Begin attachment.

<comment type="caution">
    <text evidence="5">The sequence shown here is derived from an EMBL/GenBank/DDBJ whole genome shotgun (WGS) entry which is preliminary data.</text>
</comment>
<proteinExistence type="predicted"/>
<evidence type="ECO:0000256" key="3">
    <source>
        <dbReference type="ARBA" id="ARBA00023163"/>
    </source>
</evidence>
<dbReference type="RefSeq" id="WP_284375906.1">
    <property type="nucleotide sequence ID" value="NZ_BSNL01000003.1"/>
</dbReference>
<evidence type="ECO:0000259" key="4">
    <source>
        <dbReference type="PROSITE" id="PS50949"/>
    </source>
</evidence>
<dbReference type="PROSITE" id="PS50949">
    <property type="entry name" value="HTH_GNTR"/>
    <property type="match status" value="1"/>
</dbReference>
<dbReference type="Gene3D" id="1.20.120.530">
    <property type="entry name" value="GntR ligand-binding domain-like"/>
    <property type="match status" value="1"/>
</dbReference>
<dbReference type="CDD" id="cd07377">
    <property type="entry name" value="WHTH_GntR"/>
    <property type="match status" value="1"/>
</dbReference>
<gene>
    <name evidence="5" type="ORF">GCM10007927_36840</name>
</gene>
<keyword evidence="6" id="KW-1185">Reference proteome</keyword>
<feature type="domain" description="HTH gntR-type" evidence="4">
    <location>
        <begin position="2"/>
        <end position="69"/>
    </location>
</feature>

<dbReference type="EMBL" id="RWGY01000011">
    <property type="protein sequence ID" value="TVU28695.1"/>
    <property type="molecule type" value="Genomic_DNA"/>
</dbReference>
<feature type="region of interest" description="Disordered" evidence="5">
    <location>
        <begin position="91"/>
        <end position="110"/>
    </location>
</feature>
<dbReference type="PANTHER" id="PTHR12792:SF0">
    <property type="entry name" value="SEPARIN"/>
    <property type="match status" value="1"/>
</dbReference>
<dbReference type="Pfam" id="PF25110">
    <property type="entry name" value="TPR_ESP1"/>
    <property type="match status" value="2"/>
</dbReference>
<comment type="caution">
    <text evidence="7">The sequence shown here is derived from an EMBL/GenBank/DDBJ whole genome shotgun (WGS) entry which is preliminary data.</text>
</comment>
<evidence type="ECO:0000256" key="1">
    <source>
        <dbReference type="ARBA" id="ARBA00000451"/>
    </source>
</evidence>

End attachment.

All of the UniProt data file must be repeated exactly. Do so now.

<comment type="caution">
    <text evidence="5">The sequence shown here is derived from an EMBL/GenBank/DDBJ whole genome shotgun (WGS) entry which is preliminary data.</text>
</comment>
<proteinExistence type="predicted"/>
<evidence type="ECO:0000256" key="3">
    <source>
        <dbReference type="ARBA" id="ARBA00023163"/>
    </source>
</evidence>
<dbReference type="RefSeq" id="WP_284375906.1">
    <property type="nucleotide sequence ID" value="NZ_BSNL01000003.1"/>
</dbReference>
<evidence type="ECO:0000259" key="4">
    <source>
        <dbReference type="PROSITE" id="PS50949"/>
    </source>
</evidence>
<dbReference type="PROSITE" id="PS50949">
    <property type="entry name" value="HTH_GNTR"/>
    <property type="match status" value="1"/>
</dbReference>
<dbReference type="Gene3D" id="1.20.120.530">
    <property type="entry name" value="GntR ligand-binding domain-like"/>
    <property type="match status" value="1"/>
</dbReference>
<dbReference type="CDD" id="cd07377">
    <property type="entry name" value="WHTH_GntR"/>
    <property type="match status" value="1"/>
</dbReference>
<gene>
    <name evidence="5" type="ORF">GCM10007927_36840</name>
</gene>
<keyword evidence="6" id="KW-1185">Reference proteome</keyword>
<feature type="domain" description="HTH gntR-type" evidence="4">
    <location>
        <begin position="2"/>
        <end position="69"/>
    </location>
</feature>

<dbReference type="EMBL" id="RWGY01000011">
    <property type="protein sequence ID" value="TVU28695.1"/>
    <property type="molecule type" value="Genomic_DNA"/>
</dbReference>
<feature type="region of interest" description="Disordered" evidence="5">
    <location>
        <begin position="91"/>
        <end position="110"/>
    </location>
</feature>
<dbReference type="PANTHER" id="PTHR12792:SF0">
    <property type="entry name" value="SEPARIN"/>
    <property type="match status" value="1"/>
</dbReference>
<dbReference type="Pfam" id="PF25110">
    <property type="entry name" value="TPR_ESP1"/>
    <property type="match status" value="2"/>
</dbReference>
<comment type="caution">
    <text evidence="7">The sequence shown here is derived from an EMBL/GenBank/DDBJ whole genome shotgun (WGS) entry which is preliminary data.</text>
</comment>
<evidence type="ECO:0000256" key="1">
    <source>
        <dbReference type="ARBA" id="ARBA00000451"/>
    </source>
</evidence>